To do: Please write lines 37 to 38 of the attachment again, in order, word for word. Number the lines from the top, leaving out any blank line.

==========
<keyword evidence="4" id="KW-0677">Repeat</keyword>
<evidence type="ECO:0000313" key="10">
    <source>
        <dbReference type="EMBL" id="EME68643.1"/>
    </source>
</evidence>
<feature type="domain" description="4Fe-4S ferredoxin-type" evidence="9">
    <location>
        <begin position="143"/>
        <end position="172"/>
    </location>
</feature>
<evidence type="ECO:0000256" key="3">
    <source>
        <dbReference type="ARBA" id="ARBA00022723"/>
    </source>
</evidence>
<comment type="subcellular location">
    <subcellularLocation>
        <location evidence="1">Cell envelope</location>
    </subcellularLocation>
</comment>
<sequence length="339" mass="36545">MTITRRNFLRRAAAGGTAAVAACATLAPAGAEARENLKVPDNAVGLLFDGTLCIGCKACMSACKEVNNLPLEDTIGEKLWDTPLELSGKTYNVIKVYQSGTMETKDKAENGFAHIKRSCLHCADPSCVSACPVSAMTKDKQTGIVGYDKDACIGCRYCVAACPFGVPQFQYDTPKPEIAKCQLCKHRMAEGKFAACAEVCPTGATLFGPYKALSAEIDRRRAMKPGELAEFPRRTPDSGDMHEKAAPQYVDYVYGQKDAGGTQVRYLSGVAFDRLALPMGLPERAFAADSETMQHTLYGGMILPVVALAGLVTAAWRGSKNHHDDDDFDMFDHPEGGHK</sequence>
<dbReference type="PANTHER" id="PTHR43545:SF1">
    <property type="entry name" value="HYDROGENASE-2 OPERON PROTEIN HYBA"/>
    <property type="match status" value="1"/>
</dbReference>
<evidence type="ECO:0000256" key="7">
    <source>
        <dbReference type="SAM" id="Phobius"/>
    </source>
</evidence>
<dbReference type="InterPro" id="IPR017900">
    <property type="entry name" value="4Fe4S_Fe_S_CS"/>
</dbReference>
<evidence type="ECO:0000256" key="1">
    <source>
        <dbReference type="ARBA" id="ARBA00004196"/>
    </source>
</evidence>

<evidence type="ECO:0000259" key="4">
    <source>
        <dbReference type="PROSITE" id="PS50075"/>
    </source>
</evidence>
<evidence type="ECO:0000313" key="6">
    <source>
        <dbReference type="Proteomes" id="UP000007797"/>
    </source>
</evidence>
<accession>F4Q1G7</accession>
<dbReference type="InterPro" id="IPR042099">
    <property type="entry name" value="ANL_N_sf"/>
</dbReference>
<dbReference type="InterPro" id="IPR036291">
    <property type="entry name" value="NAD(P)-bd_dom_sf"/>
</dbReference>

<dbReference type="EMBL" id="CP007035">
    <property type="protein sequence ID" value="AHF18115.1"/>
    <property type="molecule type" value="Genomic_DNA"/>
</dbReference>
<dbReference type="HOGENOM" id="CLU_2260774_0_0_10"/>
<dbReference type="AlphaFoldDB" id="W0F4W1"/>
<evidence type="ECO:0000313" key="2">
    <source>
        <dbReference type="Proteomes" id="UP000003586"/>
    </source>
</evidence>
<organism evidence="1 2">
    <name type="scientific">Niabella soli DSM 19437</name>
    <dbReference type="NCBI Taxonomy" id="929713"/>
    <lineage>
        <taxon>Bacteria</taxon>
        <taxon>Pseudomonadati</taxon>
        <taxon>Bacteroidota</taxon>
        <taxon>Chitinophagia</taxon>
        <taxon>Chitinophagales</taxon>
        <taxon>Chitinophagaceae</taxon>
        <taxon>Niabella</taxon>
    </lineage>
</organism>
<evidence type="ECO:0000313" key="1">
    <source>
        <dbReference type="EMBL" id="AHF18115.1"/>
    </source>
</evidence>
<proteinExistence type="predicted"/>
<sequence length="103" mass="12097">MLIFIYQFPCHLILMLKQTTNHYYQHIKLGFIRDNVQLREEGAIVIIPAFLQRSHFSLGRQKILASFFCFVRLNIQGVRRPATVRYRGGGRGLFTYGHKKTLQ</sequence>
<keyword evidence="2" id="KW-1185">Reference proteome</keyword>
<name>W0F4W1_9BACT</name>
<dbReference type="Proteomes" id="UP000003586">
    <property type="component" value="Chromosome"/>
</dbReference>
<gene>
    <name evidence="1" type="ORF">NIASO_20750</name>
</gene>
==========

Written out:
    <source>
        <dbReference type="ARBA" id="ARBA00004196"/>